2) Writing activities can make good teaching activities.

That teaching can improve students' writing does, however, raises the question of responsibility: how much time should secondary teachers devote to teaching writing? After all, there's something of a free-rider problem at play. I could just let History or English pick up the slack, and spend more time teaching content. Aside from the ethics of this, and Teaching Standard 3 (are teaching standards still a thing?), the authors argue that the suggested that there might not be a straightforward trade-off between teaching content and teaching writing. They argue activities designed to improve writing can be embedded in lesson content.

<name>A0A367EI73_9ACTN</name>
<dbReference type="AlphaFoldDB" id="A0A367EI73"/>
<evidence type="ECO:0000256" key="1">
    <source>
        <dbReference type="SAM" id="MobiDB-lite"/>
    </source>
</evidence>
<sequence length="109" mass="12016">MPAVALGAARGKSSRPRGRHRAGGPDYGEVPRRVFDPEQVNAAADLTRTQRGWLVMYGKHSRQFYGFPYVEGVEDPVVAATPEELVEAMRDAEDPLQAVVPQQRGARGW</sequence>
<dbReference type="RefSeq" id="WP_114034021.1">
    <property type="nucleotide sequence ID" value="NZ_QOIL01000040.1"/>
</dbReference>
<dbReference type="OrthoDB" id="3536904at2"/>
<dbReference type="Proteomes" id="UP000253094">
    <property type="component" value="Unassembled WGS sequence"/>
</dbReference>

We have discussed in EconEdChats how producing good A-Level results and producing good economists are not necessarily the same thing, and also an A-Level essay achieving full marks wouldn't always be classified as great writing. However, there are things that we, as teachers, can do that are in the intersection of all three.

3) Sentence activities are especially useful